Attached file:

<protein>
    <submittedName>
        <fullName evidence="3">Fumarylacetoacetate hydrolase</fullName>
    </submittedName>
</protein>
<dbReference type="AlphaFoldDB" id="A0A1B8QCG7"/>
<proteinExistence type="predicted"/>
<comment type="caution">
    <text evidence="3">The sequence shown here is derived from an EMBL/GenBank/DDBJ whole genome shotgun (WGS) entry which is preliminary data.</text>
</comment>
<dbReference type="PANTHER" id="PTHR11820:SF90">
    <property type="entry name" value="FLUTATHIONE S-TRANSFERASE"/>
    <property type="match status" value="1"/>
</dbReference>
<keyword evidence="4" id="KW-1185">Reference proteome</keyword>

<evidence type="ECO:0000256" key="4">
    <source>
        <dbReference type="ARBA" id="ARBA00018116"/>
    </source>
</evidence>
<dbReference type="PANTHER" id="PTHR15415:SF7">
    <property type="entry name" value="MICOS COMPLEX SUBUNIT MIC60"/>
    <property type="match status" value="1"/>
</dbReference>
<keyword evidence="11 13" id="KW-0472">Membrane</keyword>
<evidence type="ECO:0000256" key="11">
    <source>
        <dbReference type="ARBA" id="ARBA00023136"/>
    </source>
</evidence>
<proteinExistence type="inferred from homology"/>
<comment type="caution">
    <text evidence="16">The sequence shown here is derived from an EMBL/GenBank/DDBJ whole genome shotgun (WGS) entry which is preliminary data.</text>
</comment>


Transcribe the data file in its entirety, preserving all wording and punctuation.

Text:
<protein>
    <submittedName>
        <fullName evidence="3">Fumarylacetoacetate hydrolase</fullName>
    </submittedName>
</protein>
<dbReference type="AlphaFoldDB" id="A0A1B8QCG7"/>
<proteinExistence type="predicted"/>
<comment type="caution">
    <text evidence="3">The sequence shown here is derived from an EMBL/GenBank/DDBJ whole genome shotgun (WGS) entry which is preliminary data.</text>
</comment>
<dbReference type="PANTHER" id="PTHR11820:SF90">
    <property type="entry name" value="FLUTATHIONE S-TRANSFERASE"/>
    <property type="match status" value="1"/>
</dbReference>
<keyword evidence="4" id="KW-1185">Reference proteome</keyword>

<evidence type="ECO:0000256" key="4">
    <source>
        <dbReference type="ARBA" id="ARBA00018116"/>
    </source>
</evidence>
<dbReference type="PANTHER" id="PTHR15415:SF7">
    <property type="entry name" value="MICOS COMPLEX SUBUNIT MIC60"/>
    <property type="match status" value="1"/>
</dbReference>
<keyword evidence="11 13" id="KW-0472">Membrane</keyword>
<evidence type="ECO:0000256" key="11">
    <source>
        <dbReference type="ARBA" id="ARBA00023136"/>
    </source>
</evidence>
<proteinExistence type="inferred from homology"/>
<comment type="caution">
    <text evidence="16">The sequence shown here is derived from an EMBL/GenBank/DDBJ whole genome shotgun (WGS) entry which is preliminary data.</text>
</comment>